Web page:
Hacking threats and cyber warfare are certainly not a new phenomenon. In fact, the past several years has seen a multitude of attacks against the US and other western nations initiated by countries like Russia and China. Last year, supply chain incidents against American entities Colonial Pipeline and JBS Foods clarified the potential threats facing the US and the rest of the world. Despite the dangers facing western nations, American cybersecurity, along with Canada and most of the western world, are thought to be severely lacking in manpower.
In the US, a shock report from the Washington Post claims that America is either just as vulnerable to hacking attacks or even more vulnerable today than five years ago. The reports of such a shortage of capable cybersecurity and IT professionals in America should be particularly concerning as the Department of Homeland Security (DHS), which is charged with overseeing the Cybersecurity and Infrastructure Security Agency (CISA) and is led by Director Alejandro Mayorkas, has been nothing short of pathetic, particularly in regard to its handling of the US-Mexico border.
Although many Americans may think that the dysfunction plaguing DHS would somehow affect the Cybersecurity and Infrastructure Security Agency (CISA), the agency, which has gone through many changes over the past year and a half, may have potentially helped keep America safer from cyber threats this year as opposed to 2021.
Among the many changes at CISA that may be contributing to what can possibly be called better results, as there hasn’t been a major infrastructure or supply chain hack at the level of the JBS Foods or Colonial Pipeline yet this year, include the installation of Jen Easterly as Director. That isn’t to say that there haven’t been largescale attacks that the general public may not be aware of, but newly proposed regulations in both Canada and America are aimed toward installing mandatory reporting requirements for private sector businesses that find themselves victimized by hacks.
In Canada, a recently proposed bill could force organizations in federally regulated industries to report hacks to the Canadian government’s Cyber Centre. The bill gives the government authority to audit private sector entities to ensure that they are complying with new laws. Should audited organizations or individuals fail an audit, they face administrative penalties of up to $1 million for individuals and $15 million for organizations.
Those found to not be in compliance may also face summary convictions or what is referred to as convictions on indictment. In addition, the organizations and individuals in these selected industries would also be forced into establishing new internal cyber programs intended to detect incidents and protect important cyber systems.
This move for Canada follows last month’s big news of a Huawei ban on Canadian 5G networks. Part of the reason that the bill is seen as key is that private sector organizations like cybersecurity certification group (ICS)2 are claiming that the global cyber workforce needed to grow by 65 % in 2022 to provide effective security.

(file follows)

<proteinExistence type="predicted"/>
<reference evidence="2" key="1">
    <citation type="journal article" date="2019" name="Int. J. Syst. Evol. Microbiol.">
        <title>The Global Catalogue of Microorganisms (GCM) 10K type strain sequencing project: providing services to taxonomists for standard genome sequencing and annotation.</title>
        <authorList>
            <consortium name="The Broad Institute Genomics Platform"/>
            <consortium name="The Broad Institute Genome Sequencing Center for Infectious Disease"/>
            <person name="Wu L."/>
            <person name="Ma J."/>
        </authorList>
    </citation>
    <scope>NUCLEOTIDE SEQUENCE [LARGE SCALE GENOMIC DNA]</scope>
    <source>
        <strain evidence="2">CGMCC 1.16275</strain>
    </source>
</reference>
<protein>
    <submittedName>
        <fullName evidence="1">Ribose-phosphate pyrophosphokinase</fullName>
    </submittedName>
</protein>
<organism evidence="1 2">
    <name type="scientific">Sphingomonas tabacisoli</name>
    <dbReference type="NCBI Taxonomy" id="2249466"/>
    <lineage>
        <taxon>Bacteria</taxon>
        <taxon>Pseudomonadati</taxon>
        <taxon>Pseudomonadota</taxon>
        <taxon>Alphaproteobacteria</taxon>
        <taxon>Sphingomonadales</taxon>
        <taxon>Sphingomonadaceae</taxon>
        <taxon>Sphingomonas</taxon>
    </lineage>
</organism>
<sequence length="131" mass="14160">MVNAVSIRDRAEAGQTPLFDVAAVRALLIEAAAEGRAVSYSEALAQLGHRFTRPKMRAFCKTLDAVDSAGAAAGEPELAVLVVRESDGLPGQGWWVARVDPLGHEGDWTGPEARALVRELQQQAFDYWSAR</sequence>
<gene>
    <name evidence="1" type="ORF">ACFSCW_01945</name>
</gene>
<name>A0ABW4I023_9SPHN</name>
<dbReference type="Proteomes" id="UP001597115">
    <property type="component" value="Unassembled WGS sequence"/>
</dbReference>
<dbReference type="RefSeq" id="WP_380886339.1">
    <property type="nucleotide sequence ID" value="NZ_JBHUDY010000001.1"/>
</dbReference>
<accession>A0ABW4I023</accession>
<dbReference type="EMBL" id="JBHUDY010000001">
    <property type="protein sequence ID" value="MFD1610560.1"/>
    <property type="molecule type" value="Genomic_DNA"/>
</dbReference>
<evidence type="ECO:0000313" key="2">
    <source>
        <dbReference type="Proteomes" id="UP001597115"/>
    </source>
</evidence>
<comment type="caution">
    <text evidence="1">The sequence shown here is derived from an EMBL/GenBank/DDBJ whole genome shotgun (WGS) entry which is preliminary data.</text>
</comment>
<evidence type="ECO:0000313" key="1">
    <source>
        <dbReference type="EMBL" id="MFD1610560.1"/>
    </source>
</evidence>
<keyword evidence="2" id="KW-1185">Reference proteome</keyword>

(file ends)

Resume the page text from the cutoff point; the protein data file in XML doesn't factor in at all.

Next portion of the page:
In addition to the 5G Huawei ban, Canada’s Communications Security Establishment (CSE), announced earlier in June that it will expand a Security Review Program for telecom equipment and services to apply more broadly to Canada’s telecommunications networks and “consider risks from all key suppliers,”
Although there hasn’t been a major headline grabbing attack so far this year in either America or Canada, the threat of one is real, as earlier this week the Killnet hacking group claimed responsibility for cutting off as much as 70% of Lithuanian internet infrastructure from the rest of web in retaliation for the blockade of trade between Kaliningrad and Russia. Besides these “big-game” attacks and the attacks generally carried out by state-sponsored Advanced Persistent Threat Groups (APTs), the majority of cyberattacks globally still target individuals, as ransomware groups like the infamous STOP/DJVU family have produced hundreds of variants and have produced millions of dollars in ransoms from individual victims the past several years.
Ultimately, both the US and Canada must prioritize cyber threats, especially as cyber power Russia, which has limited options to attack western nations conventionally, isolates itself from the rest of the world as a result an increasingly unpopular war.
Julio Rivera is a business and political strategist, the Editorial Director for Reactionary Times, and a political commentator and columnist. His writing, which is focused on cybersecurity and politics, has been published by numerous websites and he is regularly seen on National and International news programming.